Ancient stone circle in Wales may have been rebuilt as Stonehenge, archaeologists discover

'It's the most exciting archaeology around Stonehenge that’s happened during my lifetime', TV scientist Professor Alice Roberts says

Vincent Wood@wood_vincent
Friday 12 February 2021 07:42
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Experts believe that 'they may have recovered the true origins of Britain’s most famous monument’
Experts believe that 'they may have recovered the true origins of Britain’s most famous monument’

Archaeologists believe they may have discovered the “true origins” of the ancient Stonehenge monument after unearthing evidence some of the materials may have served a previous purpose elsewhere.

Experts have long worked at the site to find out more about why and how the ancient wonder was built – with some of the volcanic bluestones used in the structure being brought 160 miles to the site from their point of origin in Wales.

Now researchers have uncovered signs the smaller bluestones originally formed an even older, long-lost monument in the Preseli Hills in Pembrokeshire, Wales.

During filming for the BBC documentary Stonehenge: The Lost Circle Revealed, a team led by Professor Mike Parker Pearson uncovered signs the stones had been left in the western Welsh moorlands.

TV scientist Professor Alice Roberts said the archaeologists “were always up against it”, adding: “they had a terrible time. They’ve been doing this for about 10 years.

“They looked in lots of different places and didn’t find anything. They were almost on the brink of giving up and then they looked at this particular place called Waun Mawn.”

But while the site had previously been described as “doubtful and insignificant” it may now provide proof of the path the bluestones took as they made their way to the site on Salisbury plain.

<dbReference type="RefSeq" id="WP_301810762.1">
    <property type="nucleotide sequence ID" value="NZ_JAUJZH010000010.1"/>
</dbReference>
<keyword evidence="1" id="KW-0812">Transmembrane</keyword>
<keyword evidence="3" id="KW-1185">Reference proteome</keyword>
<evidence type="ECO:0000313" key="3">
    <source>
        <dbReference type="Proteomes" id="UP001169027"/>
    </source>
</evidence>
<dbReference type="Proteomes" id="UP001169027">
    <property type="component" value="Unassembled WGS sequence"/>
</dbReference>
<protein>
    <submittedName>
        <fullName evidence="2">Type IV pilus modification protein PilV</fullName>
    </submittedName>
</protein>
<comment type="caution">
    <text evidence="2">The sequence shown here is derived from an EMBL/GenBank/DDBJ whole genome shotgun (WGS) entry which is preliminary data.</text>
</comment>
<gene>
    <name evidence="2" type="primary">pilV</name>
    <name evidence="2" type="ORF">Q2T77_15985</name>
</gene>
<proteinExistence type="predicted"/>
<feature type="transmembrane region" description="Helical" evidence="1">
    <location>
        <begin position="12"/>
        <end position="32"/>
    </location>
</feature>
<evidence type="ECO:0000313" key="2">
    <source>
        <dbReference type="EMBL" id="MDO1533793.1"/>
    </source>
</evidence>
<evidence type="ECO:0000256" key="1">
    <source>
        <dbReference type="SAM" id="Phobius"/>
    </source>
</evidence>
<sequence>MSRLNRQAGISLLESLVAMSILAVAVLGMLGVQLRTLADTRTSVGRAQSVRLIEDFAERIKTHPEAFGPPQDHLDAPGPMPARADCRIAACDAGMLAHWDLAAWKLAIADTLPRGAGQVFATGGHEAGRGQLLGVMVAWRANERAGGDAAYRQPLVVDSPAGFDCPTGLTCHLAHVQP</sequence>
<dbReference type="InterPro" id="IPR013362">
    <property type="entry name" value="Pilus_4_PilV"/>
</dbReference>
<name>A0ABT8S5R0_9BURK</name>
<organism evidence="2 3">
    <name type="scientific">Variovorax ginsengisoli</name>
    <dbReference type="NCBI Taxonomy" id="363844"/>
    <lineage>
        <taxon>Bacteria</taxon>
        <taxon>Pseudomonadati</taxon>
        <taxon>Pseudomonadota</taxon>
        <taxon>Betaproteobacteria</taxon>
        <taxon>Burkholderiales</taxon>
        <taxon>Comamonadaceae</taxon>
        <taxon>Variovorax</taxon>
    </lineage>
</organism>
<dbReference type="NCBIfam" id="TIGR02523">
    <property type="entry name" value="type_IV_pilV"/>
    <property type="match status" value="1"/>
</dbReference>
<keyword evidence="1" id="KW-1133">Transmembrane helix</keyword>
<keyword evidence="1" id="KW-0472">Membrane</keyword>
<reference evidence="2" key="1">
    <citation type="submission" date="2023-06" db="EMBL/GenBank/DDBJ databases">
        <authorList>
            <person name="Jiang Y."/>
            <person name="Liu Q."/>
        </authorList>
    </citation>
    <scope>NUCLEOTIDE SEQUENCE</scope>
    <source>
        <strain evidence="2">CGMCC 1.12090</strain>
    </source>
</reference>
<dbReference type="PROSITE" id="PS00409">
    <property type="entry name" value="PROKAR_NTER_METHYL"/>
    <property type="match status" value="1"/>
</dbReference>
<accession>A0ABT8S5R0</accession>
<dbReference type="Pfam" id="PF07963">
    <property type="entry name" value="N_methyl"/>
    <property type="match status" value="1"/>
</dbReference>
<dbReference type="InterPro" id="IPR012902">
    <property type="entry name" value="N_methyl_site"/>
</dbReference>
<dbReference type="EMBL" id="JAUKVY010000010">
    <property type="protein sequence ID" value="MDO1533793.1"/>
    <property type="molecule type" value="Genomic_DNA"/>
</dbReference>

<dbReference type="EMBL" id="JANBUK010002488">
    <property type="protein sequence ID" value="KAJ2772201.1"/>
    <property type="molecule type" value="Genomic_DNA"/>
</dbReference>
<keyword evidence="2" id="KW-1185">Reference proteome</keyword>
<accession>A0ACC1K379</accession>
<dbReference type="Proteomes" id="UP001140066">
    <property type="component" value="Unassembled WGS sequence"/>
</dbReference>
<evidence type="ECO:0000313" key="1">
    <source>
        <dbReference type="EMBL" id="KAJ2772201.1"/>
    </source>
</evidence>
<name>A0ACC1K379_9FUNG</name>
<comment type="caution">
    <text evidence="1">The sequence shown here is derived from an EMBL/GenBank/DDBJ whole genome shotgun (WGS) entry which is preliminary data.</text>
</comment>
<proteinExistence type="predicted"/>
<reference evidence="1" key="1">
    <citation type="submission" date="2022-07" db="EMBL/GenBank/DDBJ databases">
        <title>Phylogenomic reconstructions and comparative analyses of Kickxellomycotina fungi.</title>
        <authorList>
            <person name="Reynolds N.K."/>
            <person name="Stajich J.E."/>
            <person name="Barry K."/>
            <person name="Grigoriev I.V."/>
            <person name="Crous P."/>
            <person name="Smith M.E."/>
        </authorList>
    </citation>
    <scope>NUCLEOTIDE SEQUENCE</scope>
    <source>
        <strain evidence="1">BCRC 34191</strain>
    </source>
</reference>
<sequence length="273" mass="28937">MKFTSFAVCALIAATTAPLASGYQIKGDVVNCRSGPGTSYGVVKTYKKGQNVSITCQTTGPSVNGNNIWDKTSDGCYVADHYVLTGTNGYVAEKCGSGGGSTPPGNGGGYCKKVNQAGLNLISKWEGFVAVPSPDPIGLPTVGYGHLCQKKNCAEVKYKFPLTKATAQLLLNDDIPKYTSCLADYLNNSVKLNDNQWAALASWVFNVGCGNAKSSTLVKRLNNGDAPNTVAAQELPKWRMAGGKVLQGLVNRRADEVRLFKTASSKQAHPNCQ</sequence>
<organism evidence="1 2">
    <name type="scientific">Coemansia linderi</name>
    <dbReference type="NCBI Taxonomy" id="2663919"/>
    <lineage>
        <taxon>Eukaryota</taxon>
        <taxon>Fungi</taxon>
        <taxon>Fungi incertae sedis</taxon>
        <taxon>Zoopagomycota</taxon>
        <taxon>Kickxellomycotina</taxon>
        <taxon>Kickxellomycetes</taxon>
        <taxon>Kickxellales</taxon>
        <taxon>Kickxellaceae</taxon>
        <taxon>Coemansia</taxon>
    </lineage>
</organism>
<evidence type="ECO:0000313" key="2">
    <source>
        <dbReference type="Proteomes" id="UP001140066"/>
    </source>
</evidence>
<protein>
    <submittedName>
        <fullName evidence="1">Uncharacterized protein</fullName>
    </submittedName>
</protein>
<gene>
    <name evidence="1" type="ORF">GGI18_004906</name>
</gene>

“They decided that they were going to dig anyway and just see if they can find anything, and they found these ghosts of stone holes,” Prof Roberts said. “And they were exactly the same diameter as the outer circle at Stonehenge."

Acknowledging the finding as “the most exciting archaeology around Stonehenge that’s certainly happened during my lifetime”, she added: “It’s just unbelievable stuff, unbelievable archaeology.”

Archaeologists used 3D scanning techniques, traditional field archaeology, and laboratory analysis to discover when and where the stones for Stonehenge were quarried and where they first stood.

But while the question of where the stones came from may have been answered, why they were transported to England may remain a mystery for now.

Prof Roberts said: “Of course there are questions about why these stones would have been brought from West Wales to Salisbury Plain … but ultimately it’s pre-history and we don’t know.

“Very often in pre-history we’re left asking those questions and I don’t think we’ll ever know because we just don’t have any written record.”

Additional reporting by agencies

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